David Flood, University of Virginia
Title: "Fence Me In: Categorization, Whiteness, and Class Identity Politics in the US."
12:00 pm - 1:30 pm
Location: New Cabell Hall 349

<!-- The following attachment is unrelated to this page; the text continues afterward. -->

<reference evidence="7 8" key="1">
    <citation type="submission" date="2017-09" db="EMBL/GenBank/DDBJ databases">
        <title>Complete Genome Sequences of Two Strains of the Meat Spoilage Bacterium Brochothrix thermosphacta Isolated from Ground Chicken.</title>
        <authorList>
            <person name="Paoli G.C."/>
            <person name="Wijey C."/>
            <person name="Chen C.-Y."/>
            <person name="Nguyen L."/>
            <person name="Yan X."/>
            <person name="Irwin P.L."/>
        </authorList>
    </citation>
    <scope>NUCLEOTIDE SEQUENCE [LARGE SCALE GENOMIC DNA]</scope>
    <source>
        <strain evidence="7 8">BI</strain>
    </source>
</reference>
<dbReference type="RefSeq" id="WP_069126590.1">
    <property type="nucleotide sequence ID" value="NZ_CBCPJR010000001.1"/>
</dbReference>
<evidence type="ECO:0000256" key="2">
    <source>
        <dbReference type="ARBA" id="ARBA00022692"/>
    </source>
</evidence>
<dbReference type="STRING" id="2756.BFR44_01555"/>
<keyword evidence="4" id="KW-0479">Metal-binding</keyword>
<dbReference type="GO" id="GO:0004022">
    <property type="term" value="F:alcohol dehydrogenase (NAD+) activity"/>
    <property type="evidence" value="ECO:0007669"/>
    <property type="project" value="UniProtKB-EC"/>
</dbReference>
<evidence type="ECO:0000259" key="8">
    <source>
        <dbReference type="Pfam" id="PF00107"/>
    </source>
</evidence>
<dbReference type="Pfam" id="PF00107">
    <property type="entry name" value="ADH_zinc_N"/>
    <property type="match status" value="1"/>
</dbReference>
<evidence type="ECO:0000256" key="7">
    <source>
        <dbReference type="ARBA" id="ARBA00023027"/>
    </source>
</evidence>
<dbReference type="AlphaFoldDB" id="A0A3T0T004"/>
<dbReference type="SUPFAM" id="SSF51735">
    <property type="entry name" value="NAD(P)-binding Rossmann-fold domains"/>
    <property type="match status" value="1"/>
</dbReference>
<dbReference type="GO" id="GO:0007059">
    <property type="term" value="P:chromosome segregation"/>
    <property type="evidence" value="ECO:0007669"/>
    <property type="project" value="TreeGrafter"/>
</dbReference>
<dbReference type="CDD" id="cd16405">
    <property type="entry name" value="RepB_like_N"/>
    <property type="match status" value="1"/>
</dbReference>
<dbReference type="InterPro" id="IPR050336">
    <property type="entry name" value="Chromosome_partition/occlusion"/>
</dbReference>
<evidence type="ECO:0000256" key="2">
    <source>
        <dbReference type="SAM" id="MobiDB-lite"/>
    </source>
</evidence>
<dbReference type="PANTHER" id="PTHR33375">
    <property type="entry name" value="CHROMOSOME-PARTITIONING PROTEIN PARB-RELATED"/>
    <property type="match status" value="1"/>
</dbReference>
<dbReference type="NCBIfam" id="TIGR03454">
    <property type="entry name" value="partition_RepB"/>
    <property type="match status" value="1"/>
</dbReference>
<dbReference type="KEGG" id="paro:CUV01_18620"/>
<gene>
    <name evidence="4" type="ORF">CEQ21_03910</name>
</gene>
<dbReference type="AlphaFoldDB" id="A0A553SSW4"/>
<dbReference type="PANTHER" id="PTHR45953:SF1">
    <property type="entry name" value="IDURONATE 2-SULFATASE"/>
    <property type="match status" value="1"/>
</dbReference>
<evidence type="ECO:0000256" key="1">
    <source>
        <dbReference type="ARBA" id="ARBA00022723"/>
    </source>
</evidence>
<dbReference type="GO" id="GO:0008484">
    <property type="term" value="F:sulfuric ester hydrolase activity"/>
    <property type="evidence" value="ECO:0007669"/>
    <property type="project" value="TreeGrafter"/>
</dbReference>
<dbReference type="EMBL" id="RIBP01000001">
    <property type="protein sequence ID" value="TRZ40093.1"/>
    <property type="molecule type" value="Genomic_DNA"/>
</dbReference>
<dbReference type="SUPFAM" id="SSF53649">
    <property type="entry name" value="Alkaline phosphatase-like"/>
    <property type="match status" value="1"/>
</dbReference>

People in a rural white working-class music scene in the Southeastern US frequently labelled themselves and others as certain kinds of people, in categories like age, gender, class, race, kinship, and more. This socially generative practice—the explicit recognition of categorical group difference and sameness—was a frequent point of friction with white middle-class musicians from a nearby city, who rejected being ‘fenced in’ by such labels. With few exceptions, these musicians found the imposition of categories of commonality or difference between people to be generally uncomfortable and problematic in social interaction, preferring to emphasize the unique and agentive aspects of their lives. This conflict reveals an area of underappreciated and persistent class conflict—‘ideologies of categorization’—here constituting a politically meaningful internal division in whiteness. I explain this conflict and examine its profound implications for academic theory and for a class-aware leftist identity politics.